LOCATION: Bentonville, Arkansas
DOCKET NO.: 86-130
DECIDED BY: Rehnquist Court (1986-1987)
LOWER COURT: Arkansas Supreme Court
CITATION: 483 US 44 (1987)
ARGUED: Mar 23, 1987
DECIDED: Jun 22, 1987
J. Steven Clark - on behalf of Respondent
James M. Luffman - on behalf of Petitioner
Facts of the case
Vickie Rock was charged with manslaughter for the death of her husband, Frank Rock. Vickie and Frank had argued after Frank refused to let Vickie eat pizza and prevented her from leaving the apartment to get something else to eat. As the fight escalated, Vickie picked up a handgun and at some point Frank received a fatal gunshot wound to the chest. The police arrived and arrested Vickie. Because Vickie was unable to recall the shooting in any detail, on the advice of her attorney, she submitted to hypnosis in an attempt to refresh her memory. During one session, Vickie recalled that her finger had not been on the trigger and the gun had discharged accidentally when Frank had grabbed her arm. A gun expert examined the gun and found that it was defective and prone to fire when dropped or hit, even without the trigger being pulled, supported this revelation.
Because an Arkansas rule of evidence prohibited the admittance of any evidence obtained through hypnosis, the trial court barred Vickie from testifying to her memory of the shooting because it had been “hypnotically refreshed.” She was found guilty and sentenced to 10 years imprisonment. Vickie appealed to the Supreme Court of Arkansas, which affirmed her conviction. The Supreme Court of Arkansas held that, in the absence of a general consensus on the accuracy of evidence obtained through hypnosis, case-by-case inquiry into the accuracy of the evidence would be too burdensome on courts. In this case, the exclusion of Vickie Rock’s hypnotically refreshed memory did not infringe on her constitutional rights because her right to testify in her own defense was only limited by generally applicable rules of evidence intended to exclude confusing or misleading evidence.
Does Arkansas’s blanket ban on all hypnotically refreshed testimony infringe on Vickie Rock’s Fourteenth, Fifth, and Sixth Amendment right to testify on her own behalf?
Media for Rock v. Arkansas
Audio Transcription for Oral Argument - March 23, 1987 in Rock v. Arkansas
William H. Rehnquist:
We'll hear argument now in Number 86-130, Vickie Lorene Rock v. Arkansas.
Mr. Luffman, you may proceed whenever you're ready.
James M. Luffman:
Thank you Mr. Chief Justice, and may it please the Court: Frank Rock died on July 2nd, 1983.
Vickie Rock maintains that his death was caused by the accidental discharge of a Saturday night special pistol which fired when her husband grabbed her hand.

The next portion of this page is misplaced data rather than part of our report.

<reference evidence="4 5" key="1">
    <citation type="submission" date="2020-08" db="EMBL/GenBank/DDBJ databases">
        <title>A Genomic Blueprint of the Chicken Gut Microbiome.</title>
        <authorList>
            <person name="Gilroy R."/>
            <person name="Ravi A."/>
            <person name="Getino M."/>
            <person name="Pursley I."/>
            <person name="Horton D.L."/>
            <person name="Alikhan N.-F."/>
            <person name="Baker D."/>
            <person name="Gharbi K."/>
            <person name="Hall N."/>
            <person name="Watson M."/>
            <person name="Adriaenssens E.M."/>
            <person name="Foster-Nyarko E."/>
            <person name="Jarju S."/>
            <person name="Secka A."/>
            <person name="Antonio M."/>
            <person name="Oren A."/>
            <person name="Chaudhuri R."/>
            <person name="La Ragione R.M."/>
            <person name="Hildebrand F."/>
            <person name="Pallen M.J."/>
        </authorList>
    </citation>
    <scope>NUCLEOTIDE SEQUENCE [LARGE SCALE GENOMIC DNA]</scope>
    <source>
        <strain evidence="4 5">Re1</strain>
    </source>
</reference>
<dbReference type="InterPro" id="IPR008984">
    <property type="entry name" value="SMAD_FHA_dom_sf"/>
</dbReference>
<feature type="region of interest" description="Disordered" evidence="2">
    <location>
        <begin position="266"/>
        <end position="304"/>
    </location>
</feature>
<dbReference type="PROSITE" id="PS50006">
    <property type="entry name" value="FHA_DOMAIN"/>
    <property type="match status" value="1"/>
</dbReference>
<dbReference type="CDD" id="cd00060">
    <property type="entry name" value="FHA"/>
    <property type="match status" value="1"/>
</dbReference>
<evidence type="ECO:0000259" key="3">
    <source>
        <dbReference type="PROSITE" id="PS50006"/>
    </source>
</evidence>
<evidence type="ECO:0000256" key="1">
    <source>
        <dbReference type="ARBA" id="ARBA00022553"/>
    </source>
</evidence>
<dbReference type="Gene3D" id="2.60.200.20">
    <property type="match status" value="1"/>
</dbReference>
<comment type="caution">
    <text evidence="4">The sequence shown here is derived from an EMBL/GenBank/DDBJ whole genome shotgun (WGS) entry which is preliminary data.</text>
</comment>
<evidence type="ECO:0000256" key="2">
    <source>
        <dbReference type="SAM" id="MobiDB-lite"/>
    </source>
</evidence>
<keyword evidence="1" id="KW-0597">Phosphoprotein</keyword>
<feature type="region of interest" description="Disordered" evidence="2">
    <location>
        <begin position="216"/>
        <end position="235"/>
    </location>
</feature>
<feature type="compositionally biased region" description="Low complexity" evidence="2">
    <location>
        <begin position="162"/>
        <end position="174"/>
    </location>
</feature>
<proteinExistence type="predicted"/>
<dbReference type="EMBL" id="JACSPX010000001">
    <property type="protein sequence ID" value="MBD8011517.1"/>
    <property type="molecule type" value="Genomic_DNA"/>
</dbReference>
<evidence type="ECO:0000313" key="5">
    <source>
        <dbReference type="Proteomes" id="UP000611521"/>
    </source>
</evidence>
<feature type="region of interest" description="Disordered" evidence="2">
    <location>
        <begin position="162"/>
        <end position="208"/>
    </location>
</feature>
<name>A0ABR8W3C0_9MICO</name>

He was attempting to prevent her from leaving the house to get a hamburger.
The pistol was in her hand, she maintains, because her husband had become suddenly violent striking her and slamming her into a wall.
She thought it would keep him from hitting her again.
Vickie Rock went through the trauma of a fruitless wait for the ambulance she called and watching for the police while they began their investigation while her husband lay dying on the floor.
She was taken to jail before the ambulance arrived to pick up her unconscious husband and she learned of his death in a jail cell.
The evidence is that only Frank Rock and Vickie Rock were in the room when the gun discharged.
Frank Rock made no statement to the police before his death.
Almost a year later on June 25th, 1984, Vickie Rock was arraigned on a charge of manslaughter in the death of her husband.
Three months after her arraignment, Vickie Rock was still unable to recall some of the detail of the events that occurred between the time her husband slammed her against the wall and the time she went to the telephone to call for the ambulance, a matter of seconds.
Such amnesia is apparently not unusual for persons involved in violent confrontations but in her case it was not complete.
She remembered a great deal of detail from both before the gun discharged and after.
The record does not reflect what other methods were used by her lawyer to attempt to refresh her recollection of those violent moments.
But he finally employed a professional psychologist for the purpose of trying to refresh her memory with the use of hypnosis.
After two sessions with the psychologist she was able to recall much of what she knew but had forgotten.
The most important thing she was able to remember was that she never pulled the trigger.
That in fact, her finger was outside the trigger guard when the pistol discharged.
This revelation enabled her lawyer to employ an expert gunsmith, who after extensive testing of the weapon was able to testify that the pistol not only could but was quite likely to discharge in the manner related by petitioner, something that had previously been thought to be impossible.
As the case stood at this point a clear and probably close jury question was presented.
Did the gun discharge by accident in defect in design, or was it fired by petitioner in the course of a scuffle?
Believing Vickie Rock's testimony the jury could have acquitted her.
Disbelieving her they had almost no alternative but to convict.
The jury though never had the opportunity to make that choice.
Vickie Rock's testimony about what happened in those few seconds was suppressed by a pre-trial order which limited her testimony about those events to what she had told her psychologist prior to the first hypnotic session.
That order, more than any other ruling, took the decision away from the jury.
The jury was left with the mere sign--
Byron R. White:
What was it she was proposed to testify about?